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Science, values, and public policy

Home RESEARCHResearch Group Science, values, and public policy

Science, Values, and Public Policy

How to develop a better understanding of science in society by exploring the interplay of science, values, and public policy

This research is motivated by an apparent tension between recent attempts to base public policy on scientific evidence while it had been assumed that values make an unavoidable contribution to the policy process. Moreover, some philosophers of science interested in public policy have acknowledged and sometimes increasingly call for recognition of a constructive role for values in scientific research itself. The relationships between science and technology, values, and their role in public policy (including science and technology policy and environmental policy) will be investigated. By adopting a novel conjunction of philosophy of science, ethics, and policy-analysis, this research aims to elucidate the role of science and values in policy, to develop approaches to the assessment of past policy decisions, suggest guidelines to improve those of the future, and to assess the scientific methods used in policy-making.

Project

  • Evidence-based policy and normative policy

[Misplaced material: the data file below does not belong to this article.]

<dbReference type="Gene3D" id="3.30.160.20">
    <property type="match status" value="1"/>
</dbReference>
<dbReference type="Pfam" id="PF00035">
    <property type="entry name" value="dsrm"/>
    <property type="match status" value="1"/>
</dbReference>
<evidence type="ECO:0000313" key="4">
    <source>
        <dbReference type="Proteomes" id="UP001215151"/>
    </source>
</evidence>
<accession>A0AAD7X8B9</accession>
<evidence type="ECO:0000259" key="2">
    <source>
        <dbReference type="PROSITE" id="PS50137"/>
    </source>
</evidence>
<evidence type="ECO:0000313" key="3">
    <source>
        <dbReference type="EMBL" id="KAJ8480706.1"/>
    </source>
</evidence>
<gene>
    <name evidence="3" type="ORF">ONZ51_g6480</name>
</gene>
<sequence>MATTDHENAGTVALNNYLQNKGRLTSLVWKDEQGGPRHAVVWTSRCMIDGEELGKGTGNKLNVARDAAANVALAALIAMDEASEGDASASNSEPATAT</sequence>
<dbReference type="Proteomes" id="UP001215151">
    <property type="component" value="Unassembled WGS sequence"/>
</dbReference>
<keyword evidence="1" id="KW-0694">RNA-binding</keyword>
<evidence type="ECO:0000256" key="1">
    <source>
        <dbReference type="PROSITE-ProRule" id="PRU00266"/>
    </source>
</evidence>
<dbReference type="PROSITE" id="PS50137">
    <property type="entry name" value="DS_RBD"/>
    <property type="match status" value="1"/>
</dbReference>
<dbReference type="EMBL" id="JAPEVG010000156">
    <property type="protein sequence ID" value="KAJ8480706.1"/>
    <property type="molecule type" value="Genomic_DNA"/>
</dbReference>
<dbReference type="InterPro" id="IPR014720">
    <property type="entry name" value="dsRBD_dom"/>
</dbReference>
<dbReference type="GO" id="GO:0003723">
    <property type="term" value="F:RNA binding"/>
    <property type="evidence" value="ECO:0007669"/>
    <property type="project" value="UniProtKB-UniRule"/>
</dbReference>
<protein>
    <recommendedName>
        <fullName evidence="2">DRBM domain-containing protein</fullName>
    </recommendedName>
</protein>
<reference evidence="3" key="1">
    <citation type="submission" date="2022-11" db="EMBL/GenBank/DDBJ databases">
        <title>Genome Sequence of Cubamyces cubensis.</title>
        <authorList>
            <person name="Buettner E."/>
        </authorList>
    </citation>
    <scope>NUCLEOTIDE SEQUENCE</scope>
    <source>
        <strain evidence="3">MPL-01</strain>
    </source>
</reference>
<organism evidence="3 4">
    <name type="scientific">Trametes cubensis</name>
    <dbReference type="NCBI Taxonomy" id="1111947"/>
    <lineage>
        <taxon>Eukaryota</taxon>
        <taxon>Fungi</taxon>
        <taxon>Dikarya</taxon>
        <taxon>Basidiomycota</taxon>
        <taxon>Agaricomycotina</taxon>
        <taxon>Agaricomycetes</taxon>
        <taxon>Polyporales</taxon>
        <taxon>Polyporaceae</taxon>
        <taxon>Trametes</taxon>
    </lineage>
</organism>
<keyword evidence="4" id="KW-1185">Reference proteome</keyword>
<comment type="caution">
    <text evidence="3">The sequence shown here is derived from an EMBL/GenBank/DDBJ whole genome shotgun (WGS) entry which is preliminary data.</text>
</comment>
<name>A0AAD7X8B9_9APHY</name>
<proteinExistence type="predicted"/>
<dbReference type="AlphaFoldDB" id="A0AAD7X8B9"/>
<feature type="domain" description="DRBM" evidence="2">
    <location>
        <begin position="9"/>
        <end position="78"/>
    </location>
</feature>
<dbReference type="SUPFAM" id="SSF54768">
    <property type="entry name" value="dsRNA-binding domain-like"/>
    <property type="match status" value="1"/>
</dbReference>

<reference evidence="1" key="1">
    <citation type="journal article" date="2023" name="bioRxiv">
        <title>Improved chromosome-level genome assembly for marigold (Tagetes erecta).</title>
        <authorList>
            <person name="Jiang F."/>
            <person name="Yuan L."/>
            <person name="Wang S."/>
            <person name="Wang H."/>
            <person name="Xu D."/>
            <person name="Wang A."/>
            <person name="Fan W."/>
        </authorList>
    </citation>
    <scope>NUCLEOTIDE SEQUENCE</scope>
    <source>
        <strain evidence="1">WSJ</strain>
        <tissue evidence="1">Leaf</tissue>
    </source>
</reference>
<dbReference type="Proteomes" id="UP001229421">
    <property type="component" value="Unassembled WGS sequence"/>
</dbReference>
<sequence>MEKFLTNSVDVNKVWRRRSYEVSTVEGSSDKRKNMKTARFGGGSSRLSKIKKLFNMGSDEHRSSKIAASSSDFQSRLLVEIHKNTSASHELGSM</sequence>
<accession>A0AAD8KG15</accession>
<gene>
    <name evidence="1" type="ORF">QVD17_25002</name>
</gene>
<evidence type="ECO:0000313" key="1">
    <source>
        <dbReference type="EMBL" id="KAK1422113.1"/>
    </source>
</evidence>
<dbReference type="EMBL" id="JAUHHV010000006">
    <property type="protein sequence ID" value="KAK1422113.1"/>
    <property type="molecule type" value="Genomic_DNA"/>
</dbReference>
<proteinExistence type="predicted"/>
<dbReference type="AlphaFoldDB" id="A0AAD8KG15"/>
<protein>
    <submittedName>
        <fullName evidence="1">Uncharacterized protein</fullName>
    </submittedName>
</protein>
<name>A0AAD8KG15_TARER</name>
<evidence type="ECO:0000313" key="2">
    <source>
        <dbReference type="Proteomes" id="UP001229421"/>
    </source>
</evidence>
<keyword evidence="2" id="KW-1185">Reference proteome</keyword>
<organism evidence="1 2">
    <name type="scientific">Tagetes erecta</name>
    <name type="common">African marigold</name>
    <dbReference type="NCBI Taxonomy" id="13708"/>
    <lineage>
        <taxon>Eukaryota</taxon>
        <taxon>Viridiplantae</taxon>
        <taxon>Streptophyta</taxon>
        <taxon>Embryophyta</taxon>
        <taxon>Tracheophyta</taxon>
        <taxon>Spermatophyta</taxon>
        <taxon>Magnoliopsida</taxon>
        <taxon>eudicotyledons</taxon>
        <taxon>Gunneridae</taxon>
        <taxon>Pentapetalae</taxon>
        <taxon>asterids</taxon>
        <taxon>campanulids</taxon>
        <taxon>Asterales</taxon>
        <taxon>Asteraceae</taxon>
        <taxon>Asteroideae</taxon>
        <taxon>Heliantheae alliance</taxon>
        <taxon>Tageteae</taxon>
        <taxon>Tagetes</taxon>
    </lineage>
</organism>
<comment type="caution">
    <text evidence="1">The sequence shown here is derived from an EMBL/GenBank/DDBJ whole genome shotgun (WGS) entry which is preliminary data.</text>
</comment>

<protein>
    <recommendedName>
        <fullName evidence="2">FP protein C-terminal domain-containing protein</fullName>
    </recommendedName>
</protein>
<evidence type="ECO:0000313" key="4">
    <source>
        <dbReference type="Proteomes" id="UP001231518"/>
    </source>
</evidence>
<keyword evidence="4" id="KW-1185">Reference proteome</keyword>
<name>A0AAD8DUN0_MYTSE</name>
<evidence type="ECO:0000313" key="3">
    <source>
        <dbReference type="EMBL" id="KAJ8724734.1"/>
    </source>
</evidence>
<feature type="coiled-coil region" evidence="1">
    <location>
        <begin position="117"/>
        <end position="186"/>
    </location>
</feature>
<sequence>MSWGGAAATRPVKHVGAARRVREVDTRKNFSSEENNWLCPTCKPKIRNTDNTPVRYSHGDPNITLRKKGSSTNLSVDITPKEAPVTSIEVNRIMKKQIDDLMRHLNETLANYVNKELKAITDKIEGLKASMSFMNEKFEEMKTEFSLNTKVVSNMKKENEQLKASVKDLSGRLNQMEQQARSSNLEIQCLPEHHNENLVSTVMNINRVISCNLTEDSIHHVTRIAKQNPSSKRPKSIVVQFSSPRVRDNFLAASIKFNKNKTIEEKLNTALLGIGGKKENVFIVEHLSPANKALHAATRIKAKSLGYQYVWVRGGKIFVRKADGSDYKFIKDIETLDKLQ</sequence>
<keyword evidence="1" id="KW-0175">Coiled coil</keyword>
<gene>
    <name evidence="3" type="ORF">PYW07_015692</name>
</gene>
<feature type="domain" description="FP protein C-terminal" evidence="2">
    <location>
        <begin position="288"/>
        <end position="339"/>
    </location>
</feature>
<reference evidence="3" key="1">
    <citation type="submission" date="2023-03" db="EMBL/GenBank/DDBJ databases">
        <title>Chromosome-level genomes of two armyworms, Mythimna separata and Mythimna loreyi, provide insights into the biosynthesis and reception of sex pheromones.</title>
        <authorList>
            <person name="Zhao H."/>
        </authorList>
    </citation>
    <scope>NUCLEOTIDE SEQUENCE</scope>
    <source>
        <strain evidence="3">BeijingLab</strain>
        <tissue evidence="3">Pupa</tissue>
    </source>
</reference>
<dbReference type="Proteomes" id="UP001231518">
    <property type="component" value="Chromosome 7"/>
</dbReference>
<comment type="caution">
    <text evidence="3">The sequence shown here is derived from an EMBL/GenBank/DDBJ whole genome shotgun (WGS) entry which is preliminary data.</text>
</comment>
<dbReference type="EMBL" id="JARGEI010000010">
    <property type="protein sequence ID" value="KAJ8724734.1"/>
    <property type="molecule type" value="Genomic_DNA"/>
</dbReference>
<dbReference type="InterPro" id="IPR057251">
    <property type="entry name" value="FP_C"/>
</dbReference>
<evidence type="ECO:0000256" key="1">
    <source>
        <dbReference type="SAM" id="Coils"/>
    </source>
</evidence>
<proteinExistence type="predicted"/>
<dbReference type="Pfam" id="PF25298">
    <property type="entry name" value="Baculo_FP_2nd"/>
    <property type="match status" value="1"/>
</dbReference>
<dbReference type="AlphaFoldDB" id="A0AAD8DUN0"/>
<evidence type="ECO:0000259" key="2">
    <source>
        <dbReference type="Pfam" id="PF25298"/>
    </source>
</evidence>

Grant Fisher

    Public policy in the USA and UK is increasingly determined by scientific evidence. Although the idea of "evidence-based policy" might seem appealing (policy-making could be based on an "objective" scientific basis), this project investigates the uses and problems of evidence in policy-making. For example, what forms of evidence are legitimate in policy-making? To what extent can evidence provide a legitimate foundation for policy? It could be argued that scientific evidence might contribute to policy-decision but cannot validly determine them because those decisions are a matter of normative judgment (prescribing rather than describing). In short, there is an important logical reason why evidence in policy-making alone cannot determine what is in the public interest. This project will explore the advantages and limitations of evidence in policy-making, and well the role of judgements of value.

  • Ethics, environment, and policy

    Grant Fisher

    Recent philosophical debates concerning the role of role of ethical values environmental policy have highlighted the need to investigate the extent to which these values might contribute to the policy process. For example, it is often assumed that environmental policy is best decided by social scientific methods. Others have argued that in spite of divergent ethical values regarding the environment defended in academic settings and among stakeholders, convergence of policy decisions can be made. This project investigates deflationary positions regarding the role of ethical values in environmental policy in order to assess their legitimacy and improve the transparency of environmental policy decisions.